Orange weekly: Aleks Klinec – Ortodox 2006

03/05/2015 by Simon Woolf

Every week, I select an orange wine (a white wine made with extended skin contact) that grabbed my attention.


Aleks Klinec is brutally honest when I ask about his decision to switch entirely to traditional long skin maceration in 2005 – making only “orange wines” instead of some conventional white wines which were still in the portfolio: “We lost the entire Slovenian market – but it didn’t matter, because these wines sell well in the UK, Australia and USA”.

Klinec’s production at this tiny but venerable 6ha estate is certified biodynamic. Klinec prefers to use a miniscule amount of sulphur when racking the wines from oak (or cherry, mulberry and acacia, all much used here) to stainless steel, after three years. I think this pays off, as everything we tasted was stunningly pure, focused and clean.

Klinec makes excellent varietal wines from Pinot Grigio, Rebula and Malvasia, but his white blend Ortodox took my breath away – truly more than the sum of its parts.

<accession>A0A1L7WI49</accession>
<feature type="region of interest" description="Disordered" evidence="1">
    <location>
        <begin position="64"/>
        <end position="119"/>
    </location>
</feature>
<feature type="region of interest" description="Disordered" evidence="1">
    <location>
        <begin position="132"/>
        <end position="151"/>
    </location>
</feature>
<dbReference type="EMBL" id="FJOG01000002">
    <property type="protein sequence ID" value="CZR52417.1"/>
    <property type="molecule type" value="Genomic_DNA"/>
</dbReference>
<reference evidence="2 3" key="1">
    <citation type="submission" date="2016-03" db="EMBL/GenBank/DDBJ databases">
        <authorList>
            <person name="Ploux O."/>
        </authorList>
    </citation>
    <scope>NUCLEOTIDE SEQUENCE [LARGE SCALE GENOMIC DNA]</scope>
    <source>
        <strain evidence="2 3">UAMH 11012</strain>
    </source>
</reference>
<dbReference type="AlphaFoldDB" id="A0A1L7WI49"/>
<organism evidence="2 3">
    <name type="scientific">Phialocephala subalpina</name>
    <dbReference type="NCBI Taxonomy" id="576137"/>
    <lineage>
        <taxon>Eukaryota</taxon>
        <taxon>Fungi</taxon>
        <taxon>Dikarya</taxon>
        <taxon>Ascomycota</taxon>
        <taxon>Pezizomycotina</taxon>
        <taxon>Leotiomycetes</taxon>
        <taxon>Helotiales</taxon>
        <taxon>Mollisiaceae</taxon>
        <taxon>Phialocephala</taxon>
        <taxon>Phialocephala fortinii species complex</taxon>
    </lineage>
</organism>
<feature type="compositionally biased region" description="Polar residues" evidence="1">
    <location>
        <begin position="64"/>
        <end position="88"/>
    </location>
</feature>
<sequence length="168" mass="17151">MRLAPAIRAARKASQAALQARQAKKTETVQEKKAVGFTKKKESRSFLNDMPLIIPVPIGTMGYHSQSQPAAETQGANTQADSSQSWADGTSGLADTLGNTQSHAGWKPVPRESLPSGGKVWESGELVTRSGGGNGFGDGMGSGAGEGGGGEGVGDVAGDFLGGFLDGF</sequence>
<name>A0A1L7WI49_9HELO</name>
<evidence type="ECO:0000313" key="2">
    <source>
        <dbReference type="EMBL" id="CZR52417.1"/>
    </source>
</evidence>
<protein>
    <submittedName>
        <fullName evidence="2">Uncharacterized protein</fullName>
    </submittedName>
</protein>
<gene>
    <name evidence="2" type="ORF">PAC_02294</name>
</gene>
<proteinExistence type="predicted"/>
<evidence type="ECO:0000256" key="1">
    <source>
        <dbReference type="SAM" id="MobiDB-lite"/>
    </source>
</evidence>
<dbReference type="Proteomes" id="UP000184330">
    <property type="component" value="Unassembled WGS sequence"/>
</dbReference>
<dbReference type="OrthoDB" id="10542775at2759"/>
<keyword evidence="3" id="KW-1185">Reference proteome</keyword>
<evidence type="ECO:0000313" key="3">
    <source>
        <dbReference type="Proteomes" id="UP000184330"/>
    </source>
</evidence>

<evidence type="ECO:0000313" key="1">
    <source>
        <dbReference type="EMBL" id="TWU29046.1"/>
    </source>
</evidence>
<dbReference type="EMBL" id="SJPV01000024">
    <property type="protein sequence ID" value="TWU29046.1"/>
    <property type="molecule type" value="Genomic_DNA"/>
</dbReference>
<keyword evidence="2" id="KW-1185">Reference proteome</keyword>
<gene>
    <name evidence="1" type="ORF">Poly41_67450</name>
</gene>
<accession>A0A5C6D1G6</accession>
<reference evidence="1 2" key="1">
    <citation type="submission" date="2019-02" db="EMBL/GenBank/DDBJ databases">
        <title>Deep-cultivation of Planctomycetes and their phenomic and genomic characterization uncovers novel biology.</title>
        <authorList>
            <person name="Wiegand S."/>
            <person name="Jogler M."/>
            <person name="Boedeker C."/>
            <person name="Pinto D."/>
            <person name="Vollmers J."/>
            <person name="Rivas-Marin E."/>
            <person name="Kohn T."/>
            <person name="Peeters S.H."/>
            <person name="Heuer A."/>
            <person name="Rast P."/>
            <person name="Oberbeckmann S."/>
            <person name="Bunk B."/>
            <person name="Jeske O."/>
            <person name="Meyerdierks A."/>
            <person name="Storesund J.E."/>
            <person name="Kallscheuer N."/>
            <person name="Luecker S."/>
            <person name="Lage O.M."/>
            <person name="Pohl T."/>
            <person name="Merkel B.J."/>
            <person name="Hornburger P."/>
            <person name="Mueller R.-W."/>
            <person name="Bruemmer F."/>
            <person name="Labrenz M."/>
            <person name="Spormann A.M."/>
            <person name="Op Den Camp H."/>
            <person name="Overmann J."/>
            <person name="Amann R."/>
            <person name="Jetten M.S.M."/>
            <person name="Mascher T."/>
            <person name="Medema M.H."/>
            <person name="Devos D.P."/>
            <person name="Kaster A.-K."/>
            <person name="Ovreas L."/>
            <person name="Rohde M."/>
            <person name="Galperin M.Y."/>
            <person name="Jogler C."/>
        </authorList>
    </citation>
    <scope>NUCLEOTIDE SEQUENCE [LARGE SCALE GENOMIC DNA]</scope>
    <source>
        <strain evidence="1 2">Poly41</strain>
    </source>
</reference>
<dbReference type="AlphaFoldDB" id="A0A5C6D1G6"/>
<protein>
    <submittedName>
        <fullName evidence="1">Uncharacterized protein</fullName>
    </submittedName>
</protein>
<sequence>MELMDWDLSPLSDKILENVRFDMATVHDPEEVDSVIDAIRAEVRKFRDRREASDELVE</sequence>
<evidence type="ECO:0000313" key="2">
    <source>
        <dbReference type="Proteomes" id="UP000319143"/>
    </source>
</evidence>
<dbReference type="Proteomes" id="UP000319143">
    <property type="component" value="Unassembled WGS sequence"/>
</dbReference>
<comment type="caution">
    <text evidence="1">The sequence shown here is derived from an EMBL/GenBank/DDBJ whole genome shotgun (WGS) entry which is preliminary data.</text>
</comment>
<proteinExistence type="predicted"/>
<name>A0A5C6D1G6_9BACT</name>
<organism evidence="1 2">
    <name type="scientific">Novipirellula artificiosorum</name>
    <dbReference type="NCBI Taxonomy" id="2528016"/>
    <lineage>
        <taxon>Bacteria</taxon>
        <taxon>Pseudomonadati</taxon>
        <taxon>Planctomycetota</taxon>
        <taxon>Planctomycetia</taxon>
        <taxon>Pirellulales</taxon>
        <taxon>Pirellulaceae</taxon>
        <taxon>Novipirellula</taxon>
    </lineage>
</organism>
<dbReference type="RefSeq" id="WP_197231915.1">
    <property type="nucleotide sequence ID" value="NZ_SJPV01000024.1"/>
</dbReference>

Ortodox 2006 is a blend of local varieties Rebula (AKA Ribolla Gialla), Verduzzo, Malvasia and Friulano, undergoing between 5-12 days of skin contact (the Rebula gets more than the other varieties) and substantial ageing in both wood and steel – Klinec describes it as a “riserva”. 

signposted :

This is a perfect example of the complexity and depth that a good orange wine can have. Here we get toffee and caramel notes on the nose, together with burnt plum skin, apricot and nuts. There’s serious structure, but the tannins are really refined with a nice nuttiness on the finish. A salty minerality cruises through the wine, lifting and energising everything. Wonderfully balanced, even with the formidable 14.8% alcohol.

There’s also a great backstory to the label design – a classification of wine regions dating from Maria Theresa’s era (1787 to be precise) clearly shows that Medana, the small village where Klinec is located, was rated 1st class. The document is reproduced as a background on the label, together with the “I. Classe” or “Premier Cru” designation. Here’s the full version, with Medana signposted :